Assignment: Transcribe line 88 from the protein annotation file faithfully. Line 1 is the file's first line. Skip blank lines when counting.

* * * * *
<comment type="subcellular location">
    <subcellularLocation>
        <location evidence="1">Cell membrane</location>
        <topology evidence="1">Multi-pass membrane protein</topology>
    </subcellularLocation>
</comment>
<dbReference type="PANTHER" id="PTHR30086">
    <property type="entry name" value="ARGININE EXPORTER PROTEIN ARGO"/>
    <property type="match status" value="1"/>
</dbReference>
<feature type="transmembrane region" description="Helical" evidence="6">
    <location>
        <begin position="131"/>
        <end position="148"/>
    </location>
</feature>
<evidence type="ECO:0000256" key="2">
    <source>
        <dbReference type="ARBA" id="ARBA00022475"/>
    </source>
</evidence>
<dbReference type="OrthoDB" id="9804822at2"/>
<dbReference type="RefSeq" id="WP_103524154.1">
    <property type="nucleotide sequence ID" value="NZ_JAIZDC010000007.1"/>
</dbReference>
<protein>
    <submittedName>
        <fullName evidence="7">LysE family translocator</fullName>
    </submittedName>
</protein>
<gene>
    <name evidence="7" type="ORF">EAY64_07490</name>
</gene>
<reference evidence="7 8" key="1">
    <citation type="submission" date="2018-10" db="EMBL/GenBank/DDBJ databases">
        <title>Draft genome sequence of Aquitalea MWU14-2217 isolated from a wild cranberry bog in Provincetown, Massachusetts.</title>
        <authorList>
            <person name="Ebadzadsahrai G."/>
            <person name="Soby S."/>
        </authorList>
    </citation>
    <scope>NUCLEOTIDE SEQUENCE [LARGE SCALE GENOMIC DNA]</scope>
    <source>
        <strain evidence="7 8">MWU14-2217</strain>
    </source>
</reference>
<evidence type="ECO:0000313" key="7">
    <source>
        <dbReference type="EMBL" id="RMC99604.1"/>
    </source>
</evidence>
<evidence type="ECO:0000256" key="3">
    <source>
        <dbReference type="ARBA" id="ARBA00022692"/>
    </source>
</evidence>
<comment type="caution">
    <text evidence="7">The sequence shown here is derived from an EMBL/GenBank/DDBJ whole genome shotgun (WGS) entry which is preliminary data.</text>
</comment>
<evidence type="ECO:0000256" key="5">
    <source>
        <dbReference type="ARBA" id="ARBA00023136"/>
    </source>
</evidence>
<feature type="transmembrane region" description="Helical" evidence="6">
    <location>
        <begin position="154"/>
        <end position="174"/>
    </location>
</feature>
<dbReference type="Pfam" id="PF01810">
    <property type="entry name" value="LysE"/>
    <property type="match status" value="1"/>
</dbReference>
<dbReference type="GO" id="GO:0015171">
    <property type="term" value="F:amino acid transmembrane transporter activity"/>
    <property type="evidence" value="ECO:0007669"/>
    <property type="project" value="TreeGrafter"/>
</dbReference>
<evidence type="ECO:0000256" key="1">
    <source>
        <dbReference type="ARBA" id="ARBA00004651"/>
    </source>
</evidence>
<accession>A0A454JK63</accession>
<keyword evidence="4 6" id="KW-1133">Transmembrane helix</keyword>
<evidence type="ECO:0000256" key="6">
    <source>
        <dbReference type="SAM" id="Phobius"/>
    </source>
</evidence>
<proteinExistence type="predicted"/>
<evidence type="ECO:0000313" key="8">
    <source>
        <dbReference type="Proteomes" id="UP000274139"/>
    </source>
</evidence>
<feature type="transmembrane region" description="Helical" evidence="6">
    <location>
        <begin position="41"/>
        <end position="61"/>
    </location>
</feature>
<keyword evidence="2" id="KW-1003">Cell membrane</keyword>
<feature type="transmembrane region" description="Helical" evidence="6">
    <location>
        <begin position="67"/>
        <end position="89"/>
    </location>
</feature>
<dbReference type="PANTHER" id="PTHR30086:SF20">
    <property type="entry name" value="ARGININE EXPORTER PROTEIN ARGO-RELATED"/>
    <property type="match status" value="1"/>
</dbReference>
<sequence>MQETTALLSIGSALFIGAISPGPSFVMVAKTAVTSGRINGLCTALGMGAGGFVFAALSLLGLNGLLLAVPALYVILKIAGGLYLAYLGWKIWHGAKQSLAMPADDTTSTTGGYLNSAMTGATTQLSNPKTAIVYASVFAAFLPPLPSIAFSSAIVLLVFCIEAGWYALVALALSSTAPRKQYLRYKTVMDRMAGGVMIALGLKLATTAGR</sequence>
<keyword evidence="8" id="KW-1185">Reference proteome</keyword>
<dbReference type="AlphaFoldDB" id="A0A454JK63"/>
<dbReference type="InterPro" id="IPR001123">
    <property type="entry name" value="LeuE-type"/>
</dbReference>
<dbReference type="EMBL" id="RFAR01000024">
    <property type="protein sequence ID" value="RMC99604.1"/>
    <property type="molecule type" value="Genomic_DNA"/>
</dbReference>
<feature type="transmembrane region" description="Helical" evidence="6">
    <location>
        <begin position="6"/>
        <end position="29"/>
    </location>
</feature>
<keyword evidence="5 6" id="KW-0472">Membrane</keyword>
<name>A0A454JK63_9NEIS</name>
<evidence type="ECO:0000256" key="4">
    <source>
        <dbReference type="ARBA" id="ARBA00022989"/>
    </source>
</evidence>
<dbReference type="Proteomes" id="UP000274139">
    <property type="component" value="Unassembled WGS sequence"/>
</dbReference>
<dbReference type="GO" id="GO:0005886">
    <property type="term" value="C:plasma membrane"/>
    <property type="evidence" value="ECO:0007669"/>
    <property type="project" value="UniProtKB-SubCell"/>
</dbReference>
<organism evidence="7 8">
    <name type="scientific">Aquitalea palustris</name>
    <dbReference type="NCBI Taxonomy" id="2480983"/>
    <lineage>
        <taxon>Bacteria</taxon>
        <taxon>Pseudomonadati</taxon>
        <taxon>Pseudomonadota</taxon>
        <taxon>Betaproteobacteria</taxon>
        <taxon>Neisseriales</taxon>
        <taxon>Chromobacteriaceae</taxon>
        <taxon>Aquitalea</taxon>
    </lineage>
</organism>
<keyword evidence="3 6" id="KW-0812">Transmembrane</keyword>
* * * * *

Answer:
    <source>